Study Design and Setting
This is a cohort study of subjects with type 1 diabetes from Southern Brazil, with data collected retrospectively from medical records. Participants with a previous diagnosis of type 1 diabetes, with regular follow-up at the endocrinology outpatient clinic of a tertiary care public hospital in Southern Brazil were selected by requesting a query in electronic medical records with keywords, identifying all patients with type 1 diabetes mellitus treated in the institution. Electronic medical records were used to select participants who met the inclusion criteria for the study. Scheduled appointments between January 1st and November 6th, 2020, were used to assess the impact of the pandemic on quality of care indicators in this population, in comparison with the data collected from the same group of patients in 2019. In Brazil, the first case of COVID-19 was diagnosed on February 26th, 2020 , and, during the pandemic, three main peaks occurred in the months of August 2020, December 2020 and March 2021 in the South region . In March 22nd, 2020, the city of Porto Alegre, where most studied participants reside, presented its first requirement that guides social distancing and regulates establishments. Despite flexibility of social restrictions at some points, the social distancing for high risk groups for severe COVID-19, such as diabetic patients, remained very prevalent throughout 2020 .
All patients aged over 18 years diagnosed with type 1 diabetes mellitus, who received outpatient care between January 2019 and November 2020 in our institution, were potentially eligible. For inclusion in the study, these patients should have at least one appointment scheduled between January and December 2020, regardless of whether this medical appointment was attended or not. Exclusion criteria were having a record of other type of diabetes – type 2 diabetes, MODY, LADA or uncertain type of diabetes –, pregnancy, death, outpatient discharge in 2019, or not having an outpatient appointment scheduled for the year of 2020.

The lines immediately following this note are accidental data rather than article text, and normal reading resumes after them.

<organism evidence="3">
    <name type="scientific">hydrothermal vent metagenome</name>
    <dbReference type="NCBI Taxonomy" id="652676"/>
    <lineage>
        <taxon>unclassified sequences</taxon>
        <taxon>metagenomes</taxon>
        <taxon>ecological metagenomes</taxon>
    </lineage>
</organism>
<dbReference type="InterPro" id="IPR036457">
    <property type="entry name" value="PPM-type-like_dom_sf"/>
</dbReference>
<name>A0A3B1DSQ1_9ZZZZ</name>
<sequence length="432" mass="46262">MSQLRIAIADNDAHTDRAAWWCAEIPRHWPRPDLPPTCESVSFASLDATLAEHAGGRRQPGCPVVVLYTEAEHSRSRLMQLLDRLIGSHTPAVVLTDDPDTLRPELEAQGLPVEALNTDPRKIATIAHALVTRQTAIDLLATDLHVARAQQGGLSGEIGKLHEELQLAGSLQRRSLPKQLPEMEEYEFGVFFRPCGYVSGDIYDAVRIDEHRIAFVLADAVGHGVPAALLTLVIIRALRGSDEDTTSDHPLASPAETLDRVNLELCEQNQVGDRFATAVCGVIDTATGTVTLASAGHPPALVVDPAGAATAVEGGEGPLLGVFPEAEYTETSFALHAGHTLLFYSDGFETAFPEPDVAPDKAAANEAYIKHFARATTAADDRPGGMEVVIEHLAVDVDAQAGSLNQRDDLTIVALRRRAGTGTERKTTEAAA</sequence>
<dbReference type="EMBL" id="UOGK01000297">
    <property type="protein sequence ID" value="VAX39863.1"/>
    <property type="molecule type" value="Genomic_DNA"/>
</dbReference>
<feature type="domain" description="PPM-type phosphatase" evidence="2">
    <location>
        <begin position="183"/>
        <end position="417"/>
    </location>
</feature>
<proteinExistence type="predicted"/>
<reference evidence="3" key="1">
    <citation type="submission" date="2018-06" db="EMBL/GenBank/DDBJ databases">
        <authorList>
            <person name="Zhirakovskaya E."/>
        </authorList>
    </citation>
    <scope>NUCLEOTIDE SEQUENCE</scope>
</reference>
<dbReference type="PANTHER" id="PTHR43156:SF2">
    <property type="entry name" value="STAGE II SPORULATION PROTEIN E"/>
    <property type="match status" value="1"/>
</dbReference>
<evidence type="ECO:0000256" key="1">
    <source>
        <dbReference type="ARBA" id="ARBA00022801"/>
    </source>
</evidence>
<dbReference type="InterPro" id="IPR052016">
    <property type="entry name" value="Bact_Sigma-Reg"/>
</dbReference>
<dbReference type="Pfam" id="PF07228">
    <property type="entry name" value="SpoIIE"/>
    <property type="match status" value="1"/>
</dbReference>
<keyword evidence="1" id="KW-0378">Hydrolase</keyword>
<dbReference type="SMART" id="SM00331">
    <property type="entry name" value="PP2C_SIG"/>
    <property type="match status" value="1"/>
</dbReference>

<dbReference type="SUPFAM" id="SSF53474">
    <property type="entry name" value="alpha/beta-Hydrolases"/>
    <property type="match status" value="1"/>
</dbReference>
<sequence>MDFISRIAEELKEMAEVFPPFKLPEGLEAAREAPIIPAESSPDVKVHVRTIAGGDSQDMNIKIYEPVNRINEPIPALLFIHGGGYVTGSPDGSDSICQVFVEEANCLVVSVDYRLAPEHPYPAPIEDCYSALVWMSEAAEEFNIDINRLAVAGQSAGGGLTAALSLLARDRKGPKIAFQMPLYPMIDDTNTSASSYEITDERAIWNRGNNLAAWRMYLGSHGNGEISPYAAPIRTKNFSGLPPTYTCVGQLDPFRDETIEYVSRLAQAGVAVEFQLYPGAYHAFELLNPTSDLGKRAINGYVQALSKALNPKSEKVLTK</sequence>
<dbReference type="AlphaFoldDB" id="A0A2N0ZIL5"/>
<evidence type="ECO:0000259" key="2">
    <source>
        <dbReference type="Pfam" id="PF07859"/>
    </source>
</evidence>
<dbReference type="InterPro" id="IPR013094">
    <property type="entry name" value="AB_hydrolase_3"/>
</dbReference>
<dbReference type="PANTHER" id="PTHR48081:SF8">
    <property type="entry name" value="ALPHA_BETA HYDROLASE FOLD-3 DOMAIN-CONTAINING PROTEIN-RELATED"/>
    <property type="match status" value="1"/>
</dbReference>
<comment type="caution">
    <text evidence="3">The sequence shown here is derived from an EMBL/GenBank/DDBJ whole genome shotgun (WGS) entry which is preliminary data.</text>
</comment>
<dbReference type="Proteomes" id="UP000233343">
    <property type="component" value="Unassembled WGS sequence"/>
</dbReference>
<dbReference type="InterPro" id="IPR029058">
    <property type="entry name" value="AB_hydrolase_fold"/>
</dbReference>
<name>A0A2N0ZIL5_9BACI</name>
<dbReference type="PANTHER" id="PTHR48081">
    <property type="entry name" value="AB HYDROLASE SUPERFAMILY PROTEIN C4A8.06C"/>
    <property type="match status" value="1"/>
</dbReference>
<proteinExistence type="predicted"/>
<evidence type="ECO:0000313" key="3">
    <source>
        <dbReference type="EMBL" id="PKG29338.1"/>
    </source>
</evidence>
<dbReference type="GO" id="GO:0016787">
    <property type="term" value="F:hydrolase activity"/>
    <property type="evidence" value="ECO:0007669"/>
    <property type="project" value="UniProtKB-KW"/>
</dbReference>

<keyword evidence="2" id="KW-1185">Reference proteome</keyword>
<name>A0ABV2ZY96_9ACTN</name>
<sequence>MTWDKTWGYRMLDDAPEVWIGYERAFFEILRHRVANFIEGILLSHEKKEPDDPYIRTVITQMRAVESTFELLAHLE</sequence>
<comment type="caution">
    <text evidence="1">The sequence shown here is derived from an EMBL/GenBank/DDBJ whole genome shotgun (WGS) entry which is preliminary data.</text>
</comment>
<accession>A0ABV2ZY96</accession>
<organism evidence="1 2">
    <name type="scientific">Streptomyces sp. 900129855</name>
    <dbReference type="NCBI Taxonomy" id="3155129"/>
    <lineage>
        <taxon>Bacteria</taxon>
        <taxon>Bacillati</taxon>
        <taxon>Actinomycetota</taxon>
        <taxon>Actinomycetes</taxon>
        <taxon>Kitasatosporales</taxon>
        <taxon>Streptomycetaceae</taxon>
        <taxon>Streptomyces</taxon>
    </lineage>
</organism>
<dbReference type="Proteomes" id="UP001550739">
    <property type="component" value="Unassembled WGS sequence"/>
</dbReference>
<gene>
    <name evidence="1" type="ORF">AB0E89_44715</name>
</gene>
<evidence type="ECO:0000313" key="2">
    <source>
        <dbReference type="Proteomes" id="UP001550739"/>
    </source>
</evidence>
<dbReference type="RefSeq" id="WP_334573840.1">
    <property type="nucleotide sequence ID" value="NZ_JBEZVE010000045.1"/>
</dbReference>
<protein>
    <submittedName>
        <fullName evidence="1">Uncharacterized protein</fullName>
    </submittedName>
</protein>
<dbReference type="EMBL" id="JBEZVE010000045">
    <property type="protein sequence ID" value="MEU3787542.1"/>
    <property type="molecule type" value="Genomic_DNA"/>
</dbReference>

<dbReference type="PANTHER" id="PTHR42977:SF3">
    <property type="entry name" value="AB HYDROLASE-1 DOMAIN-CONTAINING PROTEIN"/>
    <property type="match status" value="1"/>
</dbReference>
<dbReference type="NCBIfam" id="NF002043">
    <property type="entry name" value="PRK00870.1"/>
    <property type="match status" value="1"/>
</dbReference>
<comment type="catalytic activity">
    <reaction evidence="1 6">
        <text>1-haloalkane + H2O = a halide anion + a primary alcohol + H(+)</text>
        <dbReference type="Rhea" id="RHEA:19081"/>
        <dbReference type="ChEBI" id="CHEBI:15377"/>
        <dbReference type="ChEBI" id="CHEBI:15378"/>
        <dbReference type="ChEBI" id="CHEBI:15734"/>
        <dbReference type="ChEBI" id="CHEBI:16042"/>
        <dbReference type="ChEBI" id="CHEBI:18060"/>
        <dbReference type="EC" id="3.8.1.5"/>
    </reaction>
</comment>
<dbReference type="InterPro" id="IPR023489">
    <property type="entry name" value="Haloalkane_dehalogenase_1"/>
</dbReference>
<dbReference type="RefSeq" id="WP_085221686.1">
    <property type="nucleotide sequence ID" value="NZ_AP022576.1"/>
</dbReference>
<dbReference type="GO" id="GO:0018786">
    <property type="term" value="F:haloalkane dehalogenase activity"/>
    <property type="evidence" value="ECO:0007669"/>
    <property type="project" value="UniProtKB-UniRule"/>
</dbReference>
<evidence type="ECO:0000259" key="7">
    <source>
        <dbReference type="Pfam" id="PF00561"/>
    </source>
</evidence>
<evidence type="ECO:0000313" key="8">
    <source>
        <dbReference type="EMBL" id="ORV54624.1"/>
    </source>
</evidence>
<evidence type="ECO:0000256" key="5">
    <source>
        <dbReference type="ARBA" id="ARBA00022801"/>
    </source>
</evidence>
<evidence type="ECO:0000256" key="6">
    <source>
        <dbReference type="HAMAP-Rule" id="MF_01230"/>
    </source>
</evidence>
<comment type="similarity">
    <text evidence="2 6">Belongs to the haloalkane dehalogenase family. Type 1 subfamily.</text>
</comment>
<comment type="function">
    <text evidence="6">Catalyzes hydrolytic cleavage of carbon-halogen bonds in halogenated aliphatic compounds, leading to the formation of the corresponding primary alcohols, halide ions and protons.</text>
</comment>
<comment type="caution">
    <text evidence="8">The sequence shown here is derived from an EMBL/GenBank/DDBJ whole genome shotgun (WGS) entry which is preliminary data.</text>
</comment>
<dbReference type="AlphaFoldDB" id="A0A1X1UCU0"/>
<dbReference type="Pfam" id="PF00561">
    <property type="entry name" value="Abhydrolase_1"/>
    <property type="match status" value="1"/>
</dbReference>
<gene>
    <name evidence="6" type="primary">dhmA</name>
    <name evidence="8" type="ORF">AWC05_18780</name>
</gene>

To assess the impact of the pandemic on the quality of care indicators for type 1 diabetes, an evaluation of clinical and laboratory parameters of the same cohort of patients was conducted, from the research conducted in 2019, comparing the care provided during the pandemic COVID-19 in the year 2020. The information was collected for one year of follow-up before the last medical appointment in the period, whereas the data were collected using information from the electronic medical records.
In order to identify possible flaws and to reduce bias, the researchers performed simulations and then collected data. The registering procedures were performed using an online form. The sociodemographic characteristics included age, sex, race/ethnicity and scholarity. The comorbidities were evaluated based on records of cardiovascular events, dyslipidemia, arterial hypertension, nephropathy, neuropathy, foot injuries, amputations and psychiatric conditions.
Furthermore, it was obtained information regarding health appointments, including information on the number of outpatient visits (nutrition, nursing and physician), number of teleconsultations performed during the COVID-19 pandemic, body mass index (BMI), and blood pressure. The assessment of neuropathy was performed through the 10 g Semmes Weinstein monofilament evaluation, or the Ipswich Touch Test, or the vibration sensitivity evaluation records. The assessment of retinopathy was performed according to the last fundus examination or retinography recorded. The information registered was, preferably, extracted from the last appointment (medical, nutrition and nursing) of the patient at the institution.
Finally, laboratory test results were collected, including the measurements of glycated hemoglobin (HbA1c) (measured with NGSP, certified high performance liquid exchange chromatography with Merck-Hitachi L-9100 Analyzer, Merck, Darmstadt, Germany), creatinine (measured with the traceable Jaffe method), albuminuria (measured in a sample using immunoturbidimetry, Alinity - Abbott Diagnostics, Illinois, USA), lipid profile (total cholesterol, LDL-cholesterol and triglyceride, measured with enzymatic colorimetric methods, Alinity - Abbott Diagnostics, Illinois, USA, and HDL-cholesterol measured with the accelerator selective detergent methodology, Alinity - Abbott Diagnostics, Illinois, USA) and thyroid-stimulating hormone (measured with chemiluminescent microparticle immunoassay, Alinity - Abbott Diagnostics, Illinois, USA). When there were more tests than recommended by the guidelines [4, 22], the last ones performed were considered.